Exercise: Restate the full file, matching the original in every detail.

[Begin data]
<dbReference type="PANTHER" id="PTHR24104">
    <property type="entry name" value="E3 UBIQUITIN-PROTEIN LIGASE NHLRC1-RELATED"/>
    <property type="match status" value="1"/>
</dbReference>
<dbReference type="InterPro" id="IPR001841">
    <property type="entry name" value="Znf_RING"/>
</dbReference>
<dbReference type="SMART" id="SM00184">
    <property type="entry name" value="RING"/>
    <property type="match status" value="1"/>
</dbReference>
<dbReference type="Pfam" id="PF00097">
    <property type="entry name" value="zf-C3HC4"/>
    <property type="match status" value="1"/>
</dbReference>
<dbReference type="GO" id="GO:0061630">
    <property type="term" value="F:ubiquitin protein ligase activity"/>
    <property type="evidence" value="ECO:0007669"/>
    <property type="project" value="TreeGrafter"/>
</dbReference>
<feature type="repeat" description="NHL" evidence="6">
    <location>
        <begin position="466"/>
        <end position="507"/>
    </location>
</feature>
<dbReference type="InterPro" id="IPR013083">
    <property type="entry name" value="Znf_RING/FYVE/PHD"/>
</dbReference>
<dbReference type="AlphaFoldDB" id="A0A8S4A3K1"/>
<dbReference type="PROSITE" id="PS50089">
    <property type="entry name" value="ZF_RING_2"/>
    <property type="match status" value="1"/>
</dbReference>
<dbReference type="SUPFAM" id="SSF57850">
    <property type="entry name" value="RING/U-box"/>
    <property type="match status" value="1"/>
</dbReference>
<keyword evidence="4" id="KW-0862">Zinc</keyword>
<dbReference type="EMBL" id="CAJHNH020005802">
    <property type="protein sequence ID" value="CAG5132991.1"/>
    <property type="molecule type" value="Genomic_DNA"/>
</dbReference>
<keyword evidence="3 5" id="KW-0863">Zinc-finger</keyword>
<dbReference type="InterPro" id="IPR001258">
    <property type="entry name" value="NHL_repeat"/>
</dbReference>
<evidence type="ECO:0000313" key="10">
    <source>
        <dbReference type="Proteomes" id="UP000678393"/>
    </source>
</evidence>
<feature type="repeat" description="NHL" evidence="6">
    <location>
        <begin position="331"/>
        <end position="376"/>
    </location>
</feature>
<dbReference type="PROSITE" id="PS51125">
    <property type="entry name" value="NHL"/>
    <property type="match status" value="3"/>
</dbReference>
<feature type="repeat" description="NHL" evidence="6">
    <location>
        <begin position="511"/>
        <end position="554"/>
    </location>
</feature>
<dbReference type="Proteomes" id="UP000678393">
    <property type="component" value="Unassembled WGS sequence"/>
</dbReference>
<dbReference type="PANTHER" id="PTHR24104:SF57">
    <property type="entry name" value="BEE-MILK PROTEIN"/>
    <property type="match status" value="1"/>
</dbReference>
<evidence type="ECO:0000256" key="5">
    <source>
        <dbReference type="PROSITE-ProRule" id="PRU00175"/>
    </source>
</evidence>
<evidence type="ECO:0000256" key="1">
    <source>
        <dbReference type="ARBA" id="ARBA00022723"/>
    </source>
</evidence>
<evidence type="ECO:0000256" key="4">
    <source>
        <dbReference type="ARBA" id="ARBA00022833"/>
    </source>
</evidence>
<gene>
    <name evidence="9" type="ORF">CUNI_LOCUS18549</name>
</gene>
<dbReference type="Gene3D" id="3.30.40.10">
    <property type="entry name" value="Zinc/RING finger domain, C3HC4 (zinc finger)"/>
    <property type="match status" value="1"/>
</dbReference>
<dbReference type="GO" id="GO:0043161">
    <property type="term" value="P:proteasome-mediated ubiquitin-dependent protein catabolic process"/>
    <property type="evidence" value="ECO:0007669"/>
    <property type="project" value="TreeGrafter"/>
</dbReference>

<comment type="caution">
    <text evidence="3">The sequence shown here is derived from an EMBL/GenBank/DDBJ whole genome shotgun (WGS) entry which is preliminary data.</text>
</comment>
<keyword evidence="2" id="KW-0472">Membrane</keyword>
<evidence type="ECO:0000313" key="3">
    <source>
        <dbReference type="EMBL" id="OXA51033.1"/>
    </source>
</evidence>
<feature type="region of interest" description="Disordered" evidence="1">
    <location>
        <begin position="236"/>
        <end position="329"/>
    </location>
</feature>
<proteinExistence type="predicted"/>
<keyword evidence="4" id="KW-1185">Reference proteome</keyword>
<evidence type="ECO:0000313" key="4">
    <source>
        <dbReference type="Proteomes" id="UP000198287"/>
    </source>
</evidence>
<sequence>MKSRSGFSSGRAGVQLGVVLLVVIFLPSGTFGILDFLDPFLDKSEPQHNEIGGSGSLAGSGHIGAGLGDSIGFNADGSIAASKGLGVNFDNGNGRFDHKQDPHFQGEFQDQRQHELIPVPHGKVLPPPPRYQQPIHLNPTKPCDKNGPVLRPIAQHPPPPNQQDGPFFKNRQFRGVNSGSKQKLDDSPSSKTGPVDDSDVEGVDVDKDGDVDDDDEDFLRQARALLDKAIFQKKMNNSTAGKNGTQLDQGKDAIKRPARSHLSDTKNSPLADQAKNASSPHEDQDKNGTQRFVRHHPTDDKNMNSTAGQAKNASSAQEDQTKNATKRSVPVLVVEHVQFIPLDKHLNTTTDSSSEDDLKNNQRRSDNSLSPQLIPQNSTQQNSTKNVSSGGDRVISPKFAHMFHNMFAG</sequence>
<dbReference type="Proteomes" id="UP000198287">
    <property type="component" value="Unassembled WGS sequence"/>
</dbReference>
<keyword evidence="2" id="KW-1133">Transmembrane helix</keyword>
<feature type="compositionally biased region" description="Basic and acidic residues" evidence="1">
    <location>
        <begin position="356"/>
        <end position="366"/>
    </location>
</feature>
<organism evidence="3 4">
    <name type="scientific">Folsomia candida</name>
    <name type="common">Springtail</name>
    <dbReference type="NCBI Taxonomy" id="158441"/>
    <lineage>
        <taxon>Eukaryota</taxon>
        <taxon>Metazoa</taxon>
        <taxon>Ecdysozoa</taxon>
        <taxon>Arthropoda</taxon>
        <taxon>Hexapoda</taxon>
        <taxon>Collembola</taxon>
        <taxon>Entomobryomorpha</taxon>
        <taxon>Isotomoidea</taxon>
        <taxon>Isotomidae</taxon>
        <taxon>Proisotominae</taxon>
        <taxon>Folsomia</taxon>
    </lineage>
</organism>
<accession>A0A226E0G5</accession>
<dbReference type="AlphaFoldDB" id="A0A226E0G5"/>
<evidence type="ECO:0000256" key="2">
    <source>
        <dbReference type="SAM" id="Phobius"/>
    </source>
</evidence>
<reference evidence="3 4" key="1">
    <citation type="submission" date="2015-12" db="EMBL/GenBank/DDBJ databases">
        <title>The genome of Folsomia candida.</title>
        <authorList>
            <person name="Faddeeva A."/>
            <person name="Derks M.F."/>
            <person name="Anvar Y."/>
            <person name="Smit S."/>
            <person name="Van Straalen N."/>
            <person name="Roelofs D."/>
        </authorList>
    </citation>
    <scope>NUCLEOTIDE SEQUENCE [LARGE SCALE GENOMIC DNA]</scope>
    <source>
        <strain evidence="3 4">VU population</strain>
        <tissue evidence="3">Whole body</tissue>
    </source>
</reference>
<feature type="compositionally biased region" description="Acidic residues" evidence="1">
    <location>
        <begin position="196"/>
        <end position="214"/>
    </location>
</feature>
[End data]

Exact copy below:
<dbReference type="PANTHER" id="PTHR24104">
    <property type="entry name" value="E3 UBIQUITIN-PROTEIN LIGASE NHLRC1-RELATED"/>
    <property type="match status" value="1"/>
</dbReference>
<dbReference type="InterPro" id="IPR001841">
    <property type="entry name" value="Znf_RING"/>
</dbReference>
<dbReference type="SMART" id="SM00184">
    <property type="entry name" value="RING"/>
    <property type="match status" value="1"/>
</dbReference>
<dbReference type="Pfam" id="PF00097">
    <property type="entry name" value="zf-C3HC4"/>
    <property type="match status" value="1"/>
</dbReference>
<dbReference type="GO" id="GO:0061630">
    <property type="term" value="F:ubiquitin protein ligase activity"/>
    <property type="evidence" value="ECO:0007669"/>
    <property type="project" value="TreeGrafter"/>
</dbReference>
<feature type="repeat" description="NHL" evidence="6">
    <location>
        <begin position="466"/>
        <end position="507"/>
    </location>
</feature>
<dbReference type="InterPro" id="IPR013083">
    <property type="entry name" value="Znf_RING/FYVE/PHD"/>
</dbReference>
<dbReference type="AlphaFoldDB" id="A0A8S4A3K1"/>
<dbReference type="PROSITE" id="PS50089">
    <property type="entry name" value="ZF_RING_2"/>
    <property type="match status" value="1"/>
</dbReference>
<dbReference type="SUPFAM" id="SSF57850">
    <property type="entry name" value="RING/U-box"/>
    <property type="match status" value="1"/>
</dbReference>
<keyword evidence="4" id="KW-0862">Zinc</keyword>
<dbReference type="EMBL" id="CAJHNH020005802">
    <property type="protein sequence ID" value="CAG5132991.1"/>
    <property type="molecule type" value="Genomic_DNA"/>
</dbReference>
<keyword evidence="3 5" id="KW-0863">Zinc-finger</keyword>
<dbReference type="InterPro" id="IPR001258">
    <property type="entry name" value="NHL_repeat"/>
</dbReference>
<evidence type="ECO:0000313" key="10">
    <source>
        <dbReference type="Proteomes" id="UP000678393"/>
    </source>
</evidence>
<feature type="repeat" description="NHL" evidence="6">
    <location>
        <begin position="331"/>
        <end position="376"/>
    </location>
</feature>
<dbReference type="PROSITE" id="PS51125">
    <property type="entry name" value="NHL"/>
    <property type="match status" value="3"/>
</dbReference>
<feature type="repeat" description="NHL" evidence="6">
    <location>
        <begin position="511"/>
        <end position="554"/>
    </location>
</feature>
<dbReference type="Proteomes" id="UP000678393">
    <property type="component" value="Unassembled WGS sequence"/>
</dbReference>
<dbReference type="PANTHER" id="PTHR24104:SF57">
    <property type="entry name" value="BEE-MILK PROTEIN"/>
    <property type="match status" value="1"/>
</dbReference>
<evidence type="ECO:0000256" key="5">
    <source>
        <dbReference type="PROSITE-ProRule" id="PRU00175"/>
    </source>
</evidence>
<evidence type="ECO:0000256" key="1">
    <source>
        <dbReference type="ARBA" id="ARBA00022723"/>
    </source>
</evidence>
<evidence type="ECO:0000256" key="4">
    <source>
        <dbReference type="ARBA" id="ARBA00022833"/>
    </source>
</evidence>
<gene>
    <name evidence="9" type="ORF">CUNI_LOCUS18549</name>
</gene>
<dbReference type="Gene3D" id="3.30.40.10">
    <property type="entry name" value="Zinc/RING finger domain, C3HC4 (zinc finger)"/>
    <property type="match status" value="1"/>
</dbReference>
<dbReference type="GO" id="GO:0043161">
    <property type="term" value="P:proteasome-mediated ubiquitin-dependent protein catabolic process"/>
    <property type="evidence" value="ECO:0007669"/>
    <property type="project" value="TreeGrafter"/>
</dbReference>

<comment type="caution">
    <text evidence="3">The sequence shown here is derived from an EMBL/GenBank/DDBJ whole genome shotgun (WGS) entry which is preliminary data.</text>
</comment>
<keyword evidence="2" id="KW-0472">Membrane</keyword>
<evidence type="ECO:0000313" key="3">
    <source>
        <dbReference type="EMBL" id="OXA51033.1"/>
    </source>
</evidence>
<feature type="region of interest" description="Disordered" evidence="1">
    <location>
        <begin position="236"/>
        <end position="329"/>
    </location>
</feature>
<proteinExistence type="predicted"/>
<keyword evidence="4" id="KW-1185">Reference proteome</keyword>
<evidence type="ECO:0000313" key="4">
    <source>
        <dbReference type="Proteomes" id="UP000198287"/>
    </source>
</evidence>
<sequence>MKSRSGFSSGRAGVQLGVVLLVVIFLPSGTFGILDFLDPFLDKSEPQHNEIGGSGSLAGSGHIGAGLGDSIGFNADGSIAASKGLGVNFDNGNGRFDHKQDPHFQGEFQDQRQHELIPVPHGKVLPPPPRYQQPIHLNPTKPCDKNGPVLRPIAQHPPPPNQQDGPFFKNRQFRGVNSGSKQKLDDSPSSKTGPVDDSDVEGVDVDKDGDVDDDDEDFLRQARALLDKAIFQKKMNNSTAGKNGTQLDQGKDAIKRPARSHLSDTKNSPLADQAKNASSPHEDQDKNGTQRFVRHHPTDDKNMNSTAGQAKNASSAQEDQTKNATKRSVPVLVVEHVQFIPLDKHLNTTTDSSSEDDLKNNQRRSDNSLSPQLIPQNSTQQNSTKNVSSGGDRVISPKFAHMFHNMFAG</sequence>
<dbReference type="Proteomes" id="UP000198287">
    <property type="component" value="Unassembled WGS sequence"/>
</dbReference>
<keyword evidence="2" id="KW-1133">Transmembrane helix</keyword>
<feature type="compositionally biased region" description="Basic and acidic residues" evidence="1">
    <location>
        <begin position="356"/>
        <end position="366"/>
    </location>
</feature>
<organism evidence="3 4">
    <name type="scientific">Folsomia candida</name>
    <name type="common">Springtail</name>
    <dbReference type="NCBI Taxonomy" id="158441"/>
    <lineage>
        <taxon>Eukaryota</taxon>
        <taxon>Metazoa</taxon>
        <taxon>Ecdysozoa</taxon>
        <taxon>Arthropoda</taxon>
        <taxon>Hexapoda</taxon>
        <taxon>Collembola</taxon>
        <taxon>Entomobryomorpha</taxon>
        <taxon>Isotomoidea</taxon>
        <taxon>Isotomidae</taxon>
        <taxon>Proisotominae</taxon>
        <taxon>Folsomia</taxon>
    </lineage>
</organism>
<accession>A0A226E0G5</accession>
<dbReference type="AlphaFoldDB" id="A0A226E0G5"/>
<evidence type="ECO:0000256" key="2">
    <source>
        <dbReference type="SAM" id="Phobius"/>
    </source>
</evidence>
<reference evidence="3 4" key="1">
    <citation type="submission" date="2015-12" db="EMBL/GenBank/DDBJ databases">
        <title>The genome of Folsomia candida.</title>
        <authorList>
            <person name="Faddeeva A."/>
            <person name="Derks M.F."/>
            <person name="Anvar Y."/>
            <person name="Smit S."/>
            <person name="Van Straalen N."/>
            <person name="Roelofs D."/>
        </authorList>
    </citation>
    <scope>NUCLEOTIDE SEQUENCE [LARGE SCALE GENOMIC DNA]</scope>
    <source>
        <strain evidence="3 4">VU population</strain>
        <tissue evidence="3">Whole body</tissue>
    </source>
</reference>
<feature type="compositionally biased region" description="Acidic residues" evidence="1">
    <location>
        <begin position="196"/>
        <end position="214"/>
    </location>
</feature>